BBM govt needs to define energy mix plan–ERC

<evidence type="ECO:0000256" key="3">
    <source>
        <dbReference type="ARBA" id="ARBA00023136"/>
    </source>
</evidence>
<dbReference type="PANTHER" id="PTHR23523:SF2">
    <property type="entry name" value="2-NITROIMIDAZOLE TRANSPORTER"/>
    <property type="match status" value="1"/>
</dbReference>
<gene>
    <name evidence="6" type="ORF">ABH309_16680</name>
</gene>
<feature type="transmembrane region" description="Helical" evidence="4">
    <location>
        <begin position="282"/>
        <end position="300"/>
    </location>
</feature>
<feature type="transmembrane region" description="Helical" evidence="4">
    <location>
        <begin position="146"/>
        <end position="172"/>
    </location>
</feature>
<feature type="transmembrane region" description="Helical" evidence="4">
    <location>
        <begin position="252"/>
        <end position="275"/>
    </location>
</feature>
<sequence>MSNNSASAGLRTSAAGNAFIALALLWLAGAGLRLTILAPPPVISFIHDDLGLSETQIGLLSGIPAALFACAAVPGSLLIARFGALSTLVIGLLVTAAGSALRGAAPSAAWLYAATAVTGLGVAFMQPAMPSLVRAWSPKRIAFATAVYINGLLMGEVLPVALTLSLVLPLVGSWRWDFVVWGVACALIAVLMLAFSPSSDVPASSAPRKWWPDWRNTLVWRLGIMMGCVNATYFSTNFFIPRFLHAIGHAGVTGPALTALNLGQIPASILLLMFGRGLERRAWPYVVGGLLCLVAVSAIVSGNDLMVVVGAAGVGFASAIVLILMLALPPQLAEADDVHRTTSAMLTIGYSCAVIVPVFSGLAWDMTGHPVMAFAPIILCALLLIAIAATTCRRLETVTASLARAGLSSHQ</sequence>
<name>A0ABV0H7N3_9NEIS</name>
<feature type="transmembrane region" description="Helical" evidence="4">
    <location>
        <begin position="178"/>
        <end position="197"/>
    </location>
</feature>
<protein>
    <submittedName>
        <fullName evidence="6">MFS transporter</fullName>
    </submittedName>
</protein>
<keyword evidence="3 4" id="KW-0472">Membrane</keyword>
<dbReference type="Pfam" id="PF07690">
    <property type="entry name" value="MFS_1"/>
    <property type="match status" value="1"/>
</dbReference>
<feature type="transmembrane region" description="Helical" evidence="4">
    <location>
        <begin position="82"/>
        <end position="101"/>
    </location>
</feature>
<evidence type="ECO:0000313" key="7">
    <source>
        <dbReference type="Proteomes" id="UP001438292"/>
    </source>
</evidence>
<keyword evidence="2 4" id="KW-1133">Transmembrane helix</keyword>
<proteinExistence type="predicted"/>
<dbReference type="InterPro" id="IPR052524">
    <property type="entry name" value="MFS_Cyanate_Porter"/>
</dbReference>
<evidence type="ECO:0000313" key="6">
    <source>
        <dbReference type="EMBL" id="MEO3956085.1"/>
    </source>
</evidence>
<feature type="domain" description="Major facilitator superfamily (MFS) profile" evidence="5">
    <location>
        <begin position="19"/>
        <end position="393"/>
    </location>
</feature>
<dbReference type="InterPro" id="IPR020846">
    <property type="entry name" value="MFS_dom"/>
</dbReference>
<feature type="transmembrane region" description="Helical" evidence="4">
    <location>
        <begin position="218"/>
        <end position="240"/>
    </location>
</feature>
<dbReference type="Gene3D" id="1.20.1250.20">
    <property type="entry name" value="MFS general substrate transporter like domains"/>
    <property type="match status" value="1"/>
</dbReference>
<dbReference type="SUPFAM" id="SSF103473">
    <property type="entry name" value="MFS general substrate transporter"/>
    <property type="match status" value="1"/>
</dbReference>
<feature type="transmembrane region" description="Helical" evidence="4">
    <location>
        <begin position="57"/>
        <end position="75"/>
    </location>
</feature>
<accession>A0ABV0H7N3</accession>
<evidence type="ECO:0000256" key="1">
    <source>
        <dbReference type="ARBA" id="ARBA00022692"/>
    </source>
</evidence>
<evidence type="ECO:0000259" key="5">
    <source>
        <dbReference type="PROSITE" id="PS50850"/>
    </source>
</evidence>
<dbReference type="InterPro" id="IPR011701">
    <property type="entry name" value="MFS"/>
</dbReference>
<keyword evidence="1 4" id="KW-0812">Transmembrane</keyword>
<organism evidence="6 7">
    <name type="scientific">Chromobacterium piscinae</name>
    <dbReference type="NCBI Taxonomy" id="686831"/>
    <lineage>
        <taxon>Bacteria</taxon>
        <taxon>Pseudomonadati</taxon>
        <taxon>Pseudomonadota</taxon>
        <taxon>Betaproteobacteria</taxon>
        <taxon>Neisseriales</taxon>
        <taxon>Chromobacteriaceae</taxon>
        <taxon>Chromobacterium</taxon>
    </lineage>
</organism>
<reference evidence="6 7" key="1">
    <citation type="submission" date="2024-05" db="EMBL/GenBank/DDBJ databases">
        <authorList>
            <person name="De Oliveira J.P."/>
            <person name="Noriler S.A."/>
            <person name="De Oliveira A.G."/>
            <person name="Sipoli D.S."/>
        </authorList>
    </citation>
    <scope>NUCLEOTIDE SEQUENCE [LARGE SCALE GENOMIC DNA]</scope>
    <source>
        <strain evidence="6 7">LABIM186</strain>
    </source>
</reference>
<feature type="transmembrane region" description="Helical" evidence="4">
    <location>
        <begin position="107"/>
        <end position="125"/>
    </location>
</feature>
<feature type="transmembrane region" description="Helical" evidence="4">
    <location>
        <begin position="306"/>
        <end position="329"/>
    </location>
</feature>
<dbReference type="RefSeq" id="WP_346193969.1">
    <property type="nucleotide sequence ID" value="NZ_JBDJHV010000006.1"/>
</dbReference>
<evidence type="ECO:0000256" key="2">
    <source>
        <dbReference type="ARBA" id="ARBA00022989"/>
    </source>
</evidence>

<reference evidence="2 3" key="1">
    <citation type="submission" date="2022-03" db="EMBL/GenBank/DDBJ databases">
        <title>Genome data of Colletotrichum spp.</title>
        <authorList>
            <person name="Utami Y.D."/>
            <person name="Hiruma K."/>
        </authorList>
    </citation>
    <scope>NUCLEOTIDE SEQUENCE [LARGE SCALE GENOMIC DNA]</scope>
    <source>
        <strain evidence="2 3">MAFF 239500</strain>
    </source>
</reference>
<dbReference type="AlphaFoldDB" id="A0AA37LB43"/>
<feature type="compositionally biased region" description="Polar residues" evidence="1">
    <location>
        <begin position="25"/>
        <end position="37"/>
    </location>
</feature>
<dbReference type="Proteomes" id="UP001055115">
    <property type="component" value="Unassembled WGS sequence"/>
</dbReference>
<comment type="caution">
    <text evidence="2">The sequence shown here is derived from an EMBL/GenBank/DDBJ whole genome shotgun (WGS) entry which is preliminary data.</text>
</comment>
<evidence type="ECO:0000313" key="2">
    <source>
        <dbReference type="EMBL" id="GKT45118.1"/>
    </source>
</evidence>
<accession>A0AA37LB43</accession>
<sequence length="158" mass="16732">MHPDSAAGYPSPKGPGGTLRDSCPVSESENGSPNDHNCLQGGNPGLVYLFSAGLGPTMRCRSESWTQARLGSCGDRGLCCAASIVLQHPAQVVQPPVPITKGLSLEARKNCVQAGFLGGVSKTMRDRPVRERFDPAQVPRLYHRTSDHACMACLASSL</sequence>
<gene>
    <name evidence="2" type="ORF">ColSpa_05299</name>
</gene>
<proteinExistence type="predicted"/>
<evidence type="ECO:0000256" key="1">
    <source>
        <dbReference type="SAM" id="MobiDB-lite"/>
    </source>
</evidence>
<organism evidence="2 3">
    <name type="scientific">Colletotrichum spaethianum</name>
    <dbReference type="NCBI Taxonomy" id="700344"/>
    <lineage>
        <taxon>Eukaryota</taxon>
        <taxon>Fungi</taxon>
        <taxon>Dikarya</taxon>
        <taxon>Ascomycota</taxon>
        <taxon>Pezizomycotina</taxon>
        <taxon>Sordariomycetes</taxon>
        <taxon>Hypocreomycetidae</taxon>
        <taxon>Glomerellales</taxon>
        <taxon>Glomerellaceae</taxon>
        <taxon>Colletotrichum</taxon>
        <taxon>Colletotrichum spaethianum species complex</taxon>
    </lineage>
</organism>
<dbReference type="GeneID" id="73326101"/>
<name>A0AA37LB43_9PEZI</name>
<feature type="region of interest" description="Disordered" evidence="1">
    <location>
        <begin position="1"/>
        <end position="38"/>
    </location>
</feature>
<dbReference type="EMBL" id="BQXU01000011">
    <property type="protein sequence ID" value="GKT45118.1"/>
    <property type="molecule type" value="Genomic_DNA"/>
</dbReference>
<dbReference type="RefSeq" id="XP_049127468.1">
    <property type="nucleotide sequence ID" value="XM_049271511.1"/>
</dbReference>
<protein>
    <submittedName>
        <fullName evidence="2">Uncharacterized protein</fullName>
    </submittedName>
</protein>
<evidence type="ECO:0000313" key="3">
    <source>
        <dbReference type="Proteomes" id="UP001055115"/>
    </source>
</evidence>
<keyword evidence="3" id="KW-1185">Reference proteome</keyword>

The new administration will inherit a list of pending to-dos in the power sector that needs immediate resolution.,Outgoing Energy Regulatory Commission (ERC) chairperson Agnes VST Devanadera pointed out that the first thing the future energy leaders of the Marcos government should establish is a fixed energy mix plan. It should also include a definite target increase in capacity every year and per technology.,She also noted that the share of various types of energy resources like natural gas, renewable energy, or nuclear energy should be properly identified in the energy mix plan.,Devanadera said such a plan is needed for the next 40 years to ensure that it doesn’t change from government to government. As such, they should work closely with the legislative body so that the energy mix plan can be made permanent through legislation.,“There have to be consultations with other agencies, like the NEDA (National Economic and Development Authority) because remember, it should go side by side with the development plans for the Philippines.,It is important that we define the energy mix so that we would be able to come out with policies that are supportive of that,” Devanadera told reporters.,Energy security attracts investments,According to her, the National Grid Corporation of the Philippines should also be tapped to ensure that the new capacity will match with the existing available transmission capacity to avoid any unutilized capacity.,The ERC chief said the government may consider gradually increasing the available capacity in the next six years: 200 megawatts (MW) for 2023, 300 MW for 2024, 600 MW for 2025, 600 MW for 2026, and 1,000MW for 2027.,“In some countries, that’s covered by legislation so that changes in the administration due to the election will not affect the energy mix and it will be more difficult to look into, change the energy mix,” she said.,Devanadera reiterated that establishing a more secure and stable energy plan would also entice foreign investors to come in and pour the money into local power projects, which are usually capital intensive and long-term in nature.,Nuclear power needs prioritization,Despite the intense drive of the Department of Energy (DoE) to use non-conventional sources, the Philippines is still heavily reliant on coal.,In its updated Philippine Energy Plan, the DoE targets to ramp up the RE share in the power generation mix to 35 percent by 2030 and 50 percent by 2040.,Devanadera also pointed out that if the government wants to shy away from coal, it should fast-track the development of nuclear energy to complement the recently issued executive order that seeks to pave the way for utilizing nuclear power as a viable source.,President Rodrigo R. Duterte signed Executive Order (EO) No. 164 entitled, “Adopting a National Position for a Nuclear Energy Program, and Other Purposes” on 28 February.,Following this development, the DoE proposed to create a specialized regulatory body — to be called Commission on Nuclear Energy — to safeguard the integration of nuclear power in the country’s energy mix. However, Devanadera said the Office of the President (OP) should oversee nuclear development.,“An EO can be issued that creates maybe an agency under the OP just to oversee, especially that there have been accidents in other countries so that should be looked into,” Devanadera said.,“Why do we have to give so much importance to nuclear energy? That’s the only source that can provide power in a big capacity. We are not just talking about 100 megawatts, we’re talking about bigger capacities here, and only nuclear power can deliver that,” she explained.,In March, Philippine Nuclear Research Institute (PNRI) Director Carlo Arcilla disclosed that South Korea offered to rehabilitate and redevelop the Bataan Nuclear Power Plant ( BNNP) for $1.1 billion within the next five years.,Arcilla said the offer would pave for the fastest integration of nuclear power in the national energy mix.,